The false corollary between electoral results and musical quality also ignores that the homestretch of Barack Obama’s presidency has been one of the greatest periods for pop music in recent memory. The last 18 months have been driven largely by albums rooted in black identity that have pushed pop’s form forward — Rihanna’s Anti, Kendrick Lamar’s untitled unmastered. and To Pimp a Butterfly, Anderson .Paak’s Malibu, Young Thug’s Jeffery, Lil Yachty’s Lil Boat, Kanye’s The Life of Pablo, Frank Ocean’s Blonde, Rae Sremmurd’s SremmLife 2, Future’s everything, the aforementioned Lemonade and A Seat at the Table, and the Hamilton soundtrack — and most of those have come in just the last nine months.
It also brushes aside the immaculate swell of a musical constituency in Obama’s hometown. During the president’s second term, there has been an ebbless wave of Chicago artists finding a national audience for work that is very much of the city. These artists have released albums and mixtapes that are engaged, clear-eyed, and forward-shifting, songs that offer complexity, beauty, wit, incision, mourning — all richly centered in blackness and independence: Noname’s Telefone, Mick Jenkins’s The Water[s], Chance’s Coloring Book, Jamila Woods’s Heavn, Saba’s Bucket List Project. Add to that Vic Mensa, G Herbo, Joey Purp, CupcakKe, Tink, Malcolm London, DLow, Ric Wilson, Sol Patches, and DJ Rashad’s Chicago opus Double Cup. And while Kanye West became a major American pop-cultural figure, boldly, during some of the darkest days of George W. Bush’s presidency, the other biggest nationally known artists from Chicago in those years were R. Kelly and Lupe Fiasco. Do your own comparative calculations about how much enduring music eight years of Bush inspired — no shade to “Kick, Push.”
Even if we're just grasping at straws to stave off crying this week, we would be wise to leave behind the bootstrapping ethic that underlies the dream that “at least music will be better.” The equation that great art is best born in a hothouse of desperation is a false one. It’s a blithe dare for artists to come out on the other side of trauma dancing — survive, and entertain us, too. The expectation that real artists make the most of their pain assumes that we are watching from the security of our seats. It suggests that we are owed something by the artists we love. It abandons the work of bearing witness to transact on someone else’s suffering.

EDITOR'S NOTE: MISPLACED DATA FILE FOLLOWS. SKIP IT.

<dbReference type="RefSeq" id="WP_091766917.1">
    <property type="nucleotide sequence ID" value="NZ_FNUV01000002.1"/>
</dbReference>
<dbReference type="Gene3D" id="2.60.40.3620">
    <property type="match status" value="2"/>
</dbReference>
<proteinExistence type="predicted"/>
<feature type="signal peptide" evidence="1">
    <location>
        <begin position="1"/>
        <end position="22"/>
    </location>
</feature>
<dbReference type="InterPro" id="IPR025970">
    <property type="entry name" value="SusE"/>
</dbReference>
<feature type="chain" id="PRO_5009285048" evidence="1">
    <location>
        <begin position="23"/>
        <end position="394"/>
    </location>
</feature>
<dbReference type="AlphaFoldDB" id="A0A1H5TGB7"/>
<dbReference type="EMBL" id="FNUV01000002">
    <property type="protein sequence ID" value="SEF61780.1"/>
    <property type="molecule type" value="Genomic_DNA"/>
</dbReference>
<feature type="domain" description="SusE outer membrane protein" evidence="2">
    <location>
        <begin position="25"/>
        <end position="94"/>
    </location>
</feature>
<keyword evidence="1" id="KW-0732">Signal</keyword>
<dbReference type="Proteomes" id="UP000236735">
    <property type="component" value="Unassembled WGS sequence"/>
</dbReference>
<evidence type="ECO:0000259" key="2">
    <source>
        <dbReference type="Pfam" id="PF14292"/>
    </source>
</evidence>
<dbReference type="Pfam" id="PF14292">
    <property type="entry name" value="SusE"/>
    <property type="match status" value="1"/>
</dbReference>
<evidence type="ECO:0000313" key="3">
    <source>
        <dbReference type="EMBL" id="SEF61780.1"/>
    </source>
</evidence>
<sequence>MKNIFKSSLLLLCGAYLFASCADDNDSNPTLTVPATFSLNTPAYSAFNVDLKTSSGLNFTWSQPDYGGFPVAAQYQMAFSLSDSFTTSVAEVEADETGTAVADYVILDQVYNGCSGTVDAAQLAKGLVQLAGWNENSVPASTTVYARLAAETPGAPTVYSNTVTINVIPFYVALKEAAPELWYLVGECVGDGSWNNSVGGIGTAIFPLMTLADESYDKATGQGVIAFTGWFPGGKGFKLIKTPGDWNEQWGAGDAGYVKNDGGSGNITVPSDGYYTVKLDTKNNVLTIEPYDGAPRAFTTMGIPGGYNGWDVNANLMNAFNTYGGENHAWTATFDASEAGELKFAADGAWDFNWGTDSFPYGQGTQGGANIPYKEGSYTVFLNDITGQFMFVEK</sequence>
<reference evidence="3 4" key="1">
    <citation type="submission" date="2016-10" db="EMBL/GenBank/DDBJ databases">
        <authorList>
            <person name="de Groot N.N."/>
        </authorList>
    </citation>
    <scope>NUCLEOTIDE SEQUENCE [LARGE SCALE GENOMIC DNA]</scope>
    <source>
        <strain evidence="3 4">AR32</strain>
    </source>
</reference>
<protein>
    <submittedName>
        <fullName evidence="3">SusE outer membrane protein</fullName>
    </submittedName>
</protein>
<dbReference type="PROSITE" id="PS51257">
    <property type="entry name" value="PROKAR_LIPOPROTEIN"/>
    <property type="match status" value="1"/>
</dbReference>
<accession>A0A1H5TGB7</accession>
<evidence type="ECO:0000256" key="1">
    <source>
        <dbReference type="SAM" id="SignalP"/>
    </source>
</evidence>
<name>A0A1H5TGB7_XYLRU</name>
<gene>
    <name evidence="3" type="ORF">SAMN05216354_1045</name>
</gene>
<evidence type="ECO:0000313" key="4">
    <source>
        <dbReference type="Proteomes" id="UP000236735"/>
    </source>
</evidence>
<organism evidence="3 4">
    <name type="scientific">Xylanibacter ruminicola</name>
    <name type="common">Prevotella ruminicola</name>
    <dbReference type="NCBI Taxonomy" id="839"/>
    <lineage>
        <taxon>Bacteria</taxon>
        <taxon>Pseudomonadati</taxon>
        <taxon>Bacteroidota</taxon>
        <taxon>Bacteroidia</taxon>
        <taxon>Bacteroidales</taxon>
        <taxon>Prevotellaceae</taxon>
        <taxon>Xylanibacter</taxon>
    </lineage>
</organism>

Maybe it’s easier to imagine that low times in America will inspire a stream of remarkable and bold art if we misremember the past. Don’t let the movements and sounds that bloomed in Reagan’s America mislead you into romancing the trickle-down horror show of the 1980s, when a president’s racist and homophobic public policies made it all too clear whose lives (and, more importantly, whose deaths) mattered to his administration. And don’t forget what happened when Bush’s war was imminent in the early 2000s. Most folks who were actively involved in the American rock and punk scenes didn’t retreat to their practice spaces to jam out resistance anthems. Nope. Instead, many spent those years treating their despair by liberally dousing themselves in “recreational” cocaine and dancing to electroclash. If anything, we entered an age of music that was defined by its lack of meaning, its ironic lilt, its willful obtuseness. No one wanted to think, or feel bad, or be reminded of everything that had come in the wake of 9/11. By and large, sentiment was vague and ironic distance was king. The most pointed and reactive works indie rock delivered in the Bush era were Pedro the Lion’s glorious “Backwoods Nation” and Bright Eyes’s “When the President Talks to God,” which we mostly remember because it was one of the only noteworthy rock-and-roll reactions to the invasion of Iraq.
Here we are, then, this week, staring down the barrel of four years that are certain to be frightening and have an unfathomable impact on the fabric of life both in and outside of this country. For most of us, we go to music not just for entertainment — we go to music to salve and heal us, to find community, to find our people. Some of us joke that a particular song or band has saved our lives. Others really mean it. But it’s clear that we are about to enter a time where music will only provide so much cover. We’re going to need a tighter connection, and we're going to need to get real.